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Ignacio Nuñez (Biology '75)

Ignacio Nunez Dr. Ignacio Nuñez's parents taught him the value of a good education long before he was a successful Arlington doctor or a UT Arlington Distinguished Alumnus. Because he believes strongly in education and giving students every opportunity to succeed, Nuñez and his wife, Lynda, decided to honor his mother with the Carmen Trujillo Nuñez Pre-Med Scholarship at UT Arlington. A second scholarship named after Lynda Nuñez's mother in the College of Liberal Arts has also been created..
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Tributes

Thurman M. Jasper (1913-2011)

Thurman JasperThurman M. Jasper's life was one of service and helping others, first as a teacher, then as a soldier, then as a math professor at UT Arlington for over three decades. Retirement didn't slow him down, nor did losing his eyesight. He took a lighthearted view of life and laughed often – a rich, infectious laugh which frequently led others to laugh along with him. Mr. Jasper died July 14 at age 97.
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Andy Baum (1948-2010)

Andy Baum Whether it was mentoring a student or junior faculty member, debating a point over coffee or helping coach one of his kids' youth league sports teams, Andrew 'Andy' Baum's heart for people was always on display. Dr. Baum, a psychology professor at UT Arlington since 2006, used that innate sense of caring for others to do groundbreaking work in health psychology - a field where his influence will forever be felt.
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James L. Kopp (1935-2010)

James L. KoppJames Kopp, a vital part of the UT Arlington Department of Psychology for 40 years, died on Nov. 19, 2010 at age 75 of esophageal cancer. While Dr. Kopp was highly regarded by many for his knowledge and expertise in behavioral analysis, he will be remembered even more for his compassion, generosity, kindness and his desire to make the world a better place.
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Edward N. Warren (1939-2011)

Edward WarrenEdward "Eddie" Nelson Warren, a mathematics faculty member at UT Arlington from 1963-2004, died September 22 at age 72. He is remembered as a kind man with a passion for math education.
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Leonard M. Diana (1923-2011)

Leonard DianaLeonard M. Diana, a 30-year member of the UT Arlington physics faculty, died Sunday, Jan. 23, after a long hospitalization. Dr. Diana taught and did active research in physics at UT Arlington from 1965 until his retirement as professor emeritus in January 1995.
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Marion E. Moore (1934-2010)

Marion MooreMarion E. Moore was serious about abstract algebra, but he also knew how to have fun. Dr. Moore, a professor emeritus of mathematics and a faculty member at UT Arlington for 44 years, did important research in ring theory, and he was highly dedicated to his academic pursuits. But he was also an outstanding athlete, and loved the camaraderie of friends and colleagues. He was also an ace poker player.
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Vincent R. Brown (1962-2011)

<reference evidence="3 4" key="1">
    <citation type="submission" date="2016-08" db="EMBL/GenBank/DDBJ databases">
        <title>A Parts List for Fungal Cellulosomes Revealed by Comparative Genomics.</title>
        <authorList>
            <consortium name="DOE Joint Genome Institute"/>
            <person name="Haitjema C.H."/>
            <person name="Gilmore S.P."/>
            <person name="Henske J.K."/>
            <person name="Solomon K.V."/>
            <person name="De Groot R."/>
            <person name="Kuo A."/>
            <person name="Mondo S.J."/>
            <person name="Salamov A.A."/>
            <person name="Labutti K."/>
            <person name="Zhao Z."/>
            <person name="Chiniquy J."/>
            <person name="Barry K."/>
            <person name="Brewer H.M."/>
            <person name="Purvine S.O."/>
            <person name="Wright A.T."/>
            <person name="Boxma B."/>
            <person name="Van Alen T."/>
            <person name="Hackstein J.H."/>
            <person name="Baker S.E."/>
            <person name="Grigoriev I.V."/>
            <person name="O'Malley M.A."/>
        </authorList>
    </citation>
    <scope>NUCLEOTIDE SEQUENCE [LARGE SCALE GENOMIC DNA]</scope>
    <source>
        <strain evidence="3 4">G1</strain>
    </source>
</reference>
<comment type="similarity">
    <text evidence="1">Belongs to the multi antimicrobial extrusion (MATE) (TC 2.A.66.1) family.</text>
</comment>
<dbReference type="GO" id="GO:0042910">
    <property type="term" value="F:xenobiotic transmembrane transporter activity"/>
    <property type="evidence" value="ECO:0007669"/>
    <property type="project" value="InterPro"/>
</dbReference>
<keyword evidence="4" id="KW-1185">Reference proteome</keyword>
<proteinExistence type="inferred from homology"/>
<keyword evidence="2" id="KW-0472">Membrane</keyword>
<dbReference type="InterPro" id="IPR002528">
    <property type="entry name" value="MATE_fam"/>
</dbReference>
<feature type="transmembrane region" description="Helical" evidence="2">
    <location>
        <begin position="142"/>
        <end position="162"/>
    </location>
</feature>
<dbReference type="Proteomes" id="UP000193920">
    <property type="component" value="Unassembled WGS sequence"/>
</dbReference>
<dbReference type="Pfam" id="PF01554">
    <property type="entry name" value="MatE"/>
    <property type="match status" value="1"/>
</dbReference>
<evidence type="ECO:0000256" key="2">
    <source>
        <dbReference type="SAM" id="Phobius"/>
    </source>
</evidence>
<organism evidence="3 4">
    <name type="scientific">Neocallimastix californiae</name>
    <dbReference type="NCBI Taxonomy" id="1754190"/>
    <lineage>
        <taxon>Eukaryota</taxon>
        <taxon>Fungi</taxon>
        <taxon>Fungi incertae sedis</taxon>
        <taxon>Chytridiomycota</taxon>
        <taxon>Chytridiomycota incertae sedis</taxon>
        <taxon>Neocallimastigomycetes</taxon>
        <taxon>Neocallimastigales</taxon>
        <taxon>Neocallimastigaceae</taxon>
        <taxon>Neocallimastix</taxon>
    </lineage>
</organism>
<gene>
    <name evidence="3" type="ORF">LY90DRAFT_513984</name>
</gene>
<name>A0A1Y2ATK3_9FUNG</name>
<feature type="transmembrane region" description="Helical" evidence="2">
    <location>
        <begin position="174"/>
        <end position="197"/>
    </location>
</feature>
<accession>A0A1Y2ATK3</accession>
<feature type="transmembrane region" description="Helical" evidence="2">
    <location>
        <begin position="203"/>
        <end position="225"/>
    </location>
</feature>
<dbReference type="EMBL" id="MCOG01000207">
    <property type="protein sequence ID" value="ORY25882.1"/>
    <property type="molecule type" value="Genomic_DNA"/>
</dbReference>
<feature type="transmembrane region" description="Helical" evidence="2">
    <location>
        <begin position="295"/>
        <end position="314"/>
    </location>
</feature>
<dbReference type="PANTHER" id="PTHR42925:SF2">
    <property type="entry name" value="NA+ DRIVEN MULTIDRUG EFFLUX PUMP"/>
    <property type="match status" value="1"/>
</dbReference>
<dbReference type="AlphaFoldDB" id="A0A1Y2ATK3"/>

Vincent BrownVincent Brown, a former UT Arlington psychology assistant professor who was an associate professor at Hofstra University since 2001, died August 13 at age 49. He was remembered by friends and colleagues as generous with his time and knowledge, always willing to share his expertise as well as a laugh with others.
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UTeach Arlington teacher preparation program building on successes of first year

The UTeach Arlington program is beginning its second year this fall after its initial year exceeded all expectations. The program, UT Arlington's replication of a highly-successful science and math teacher preparation program which originated at UT Austin, welcomes 128 new students this fall, along with returning students who are now sophomores.
This surge in enrollment follows the program's smashing success last year, when 90 students signed up for the initial semester, a record for UTeach replication programs.
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College welcomes four new faculty members

The College of Science added four new members to its faculty for the Fall 2011 semester. The quartet brings solid credentials to their respective disciplines and has already conducted important research, which they plan to continue at UT Arlington. The group includes Julianne Chung, math; Majie Fan, earth and environmental sciences; Jeffrey Gagne, psychology; and Junha Jeon, chemistry/biochemistry.
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Flower Mound calcbowl for mag.jpg

Flower Mound High again has winning formula at 11th annual Calculus Bowl

It appears there's a dynasty-in-the-making at the UT Arlington Calculus Bowl. Flower Mound High School dominated the final round on its way to winning the 11th annual event on March 4 in Pickard Hall. It was Flower Mound's second straight win and third overall, tying the Oakridge School of Arlington for most wins.
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$600K NSF grant to fund 22 scholarships to boost number of geoscience grad students

The National Science Foundation awarded UT Arlington a five-year, $600,000 grant to encourage undergraduates to earn a degree in science or engineering, complete a master's degree in Earth and Environmental Science and enter the workforce or pursue doctoral study.
The project will provide scholarships to academically talented undergraduates who are economically disadvantaged and who would like to earn a master's degree in geology or environmental and earth science. The grant is designed to help 22 students cover tuition and fees their senior year and for two years of graduate study.